A jury has decided that a former dean at Michigan State University is guilty of multiple criminal charges – including a felony.
William Strampel was the dean of Michigan State’s College of Osteopathic Medicine for more than a decade. He initially stepped down for medical reasons before being officially fired in 2018, in the wake of the Larry Nassar scandal. Nassar is the former Michigan State sports doctor who sexually assaulted his patients for decades. During his sentencing for sexual assault, more than 150 women and girls came forward to say that they too had been abused by Nassar.
Strampel was found guilty of two misdemeanors for failing to enforce certain protocols and properly oversee Nassar after a 2014 complaint and an internal investigation.
However, the most serious charges against Strampel were not connected to Nassar. Strampel was found guilty of felony Misconduct of a Public Official and not guilty of second-degree criminal sexual conduct, also a felony.
The prosecution argued that Strampel used his position of authority to try to get sexual favors from his female students.
Several women testified that they went to Strampel because they wanted to retake a test or because they had some concern about their future at the college. They said during their separate meetings with Strampel that he made comments like, “If you tell anybody that I made this exception for you, I’ll tell people that we’re having sex and ruin your reputation” and “You would look sexy driving that sports car.”
The criminal sexual conduct charge was a part of that. Jessica Neuroth told the jury that Strampel grabbed her buttocks while at a scholarship dinner in 2014. The key focus in both these charges was whether Strampel had a “corrupt intent.”
The arguments of both sides felt especially relevant in the #MeToo era.
Hagaman-Clark argued during her opening statement and closing arguments that Strampel was in a powerful position at MSU, that he held the future of these women in his hands, and that he knew what he was doing when he made statements to these students like, “How many of your classmates are virgins” and “I own you.”
She began each monologue to the jury saying, “Absolute power corrupts absolutely.”
Strampel’s attorney, John Dakmak, fired back saying that any comments that Strampel made were, “locker room talk.” A former colleague of Strampel’s, Dr. William Falls, testified that Strampel would say sexually inappropriate things to groups, men, women – pretty much anyone.
“I know there were other members of the dean’s staff who were going to talk to him about it,” Falls said. “There was also evaluations or surveys that were being done that we did make comments about that language and how it could be detrimental to the college.”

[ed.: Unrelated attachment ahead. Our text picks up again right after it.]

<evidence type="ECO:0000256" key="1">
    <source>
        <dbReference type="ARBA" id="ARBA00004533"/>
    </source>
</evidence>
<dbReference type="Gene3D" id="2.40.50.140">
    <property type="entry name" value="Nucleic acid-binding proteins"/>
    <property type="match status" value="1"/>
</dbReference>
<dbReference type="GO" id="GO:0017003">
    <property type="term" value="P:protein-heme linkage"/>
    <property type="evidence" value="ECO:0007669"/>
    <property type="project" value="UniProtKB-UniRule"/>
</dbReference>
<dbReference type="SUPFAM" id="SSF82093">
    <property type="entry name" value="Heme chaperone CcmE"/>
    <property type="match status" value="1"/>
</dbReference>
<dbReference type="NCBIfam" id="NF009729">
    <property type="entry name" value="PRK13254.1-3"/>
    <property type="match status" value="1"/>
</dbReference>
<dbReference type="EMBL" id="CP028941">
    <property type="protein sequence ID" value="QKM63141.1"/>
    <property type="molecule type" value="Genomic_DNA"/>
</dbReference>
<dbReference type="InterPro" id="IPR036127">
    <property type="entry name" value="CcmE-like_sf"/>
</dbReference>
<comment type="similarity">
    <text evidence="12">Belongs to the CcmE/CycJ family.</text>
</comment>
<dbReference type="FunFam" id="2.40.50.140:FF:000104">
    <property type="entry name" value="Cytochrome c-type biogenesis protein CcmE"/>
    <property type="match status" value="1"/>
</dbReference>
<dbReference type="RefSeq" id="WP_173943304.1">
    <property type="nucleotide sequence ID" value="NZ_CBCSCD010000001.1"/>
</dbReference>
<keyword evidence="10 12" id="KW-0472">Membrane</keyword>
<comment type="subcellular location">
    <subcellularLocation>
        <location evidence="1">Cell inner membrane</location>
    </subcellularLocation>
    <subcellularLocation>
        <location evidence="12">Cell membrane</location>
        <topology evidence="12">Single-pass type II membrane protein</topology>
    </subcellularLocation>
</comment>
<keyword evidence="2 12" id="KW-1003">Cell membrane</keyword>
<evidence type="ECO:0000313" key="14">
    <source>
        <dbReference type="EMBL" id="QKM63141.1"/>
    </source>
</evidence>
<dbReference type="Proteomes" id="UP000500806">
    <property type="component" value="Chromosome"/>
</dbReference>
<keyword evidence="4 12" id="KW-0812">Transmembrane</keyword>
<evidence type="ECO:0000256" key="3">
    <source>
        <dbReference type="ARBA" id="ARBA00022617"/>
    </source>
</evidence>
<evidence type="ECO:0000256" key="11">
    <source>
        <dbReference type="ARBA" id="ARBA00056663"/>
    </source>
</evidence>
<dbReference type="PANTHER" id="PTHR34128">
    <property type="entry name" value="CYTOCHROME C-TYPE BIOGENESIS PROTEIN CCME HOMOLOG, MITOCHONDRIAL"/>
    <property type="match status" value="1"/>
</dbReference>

Dakmak used that testimony in an attempt to show that Strampel admittedly had, “a sailor’s mouth” but said that that wasn’t enough for any sort of criminal or corrupt intent. Dakmak argued that there needed to be some sort of quid pro quo – and that the only people that benefited from the conversations were the women, who got what they asked Strampel for without a follow-up demand for anything.
“The corruption is not there,” Dakmak said during his closing argument. “Don’t take shock and awe and boggle that up with criminal intent. With criminality.”
“Locker room talk” wasn’t enough to convict Strampel, Hagaman-Clark argreed. But she said these weren’t comments being made at a bar. They were between a dean of the college, and women who believed he was, “standing between them and their dream of becoming a doctor.”
“Should these women have to listen to this sexually inappropriate language? And this sexual innuendo?” Hagaman-Clark said in her rebuttal arguments. “They all felt threatened by it. Why? Why should they have to listen to that? They’re simply trying to become doctors.”
To bring the point home, a woman in the audience of the trial held up a sign during Dakmak’s closing that Judge Draganchuk later explained read, “Me Too.”
In the end, the jury agreed with Hagaman-Clark for the misconduct charge.
When asked about the not guilty verdict for the second-degree criminal sexual conduct charge, the most serious charge against Strampel, Dakmak said, “The jury saw through a lot of allegations that fell flat.”
Attorney General Dana Nessel, whose office handled the prosecution, released a statement.
“Today’s verdict sends a clear message: it’s time to change the culture in our schools and medical communities so that our female students and doctors receive the same treatment and respect as their male counterparts.”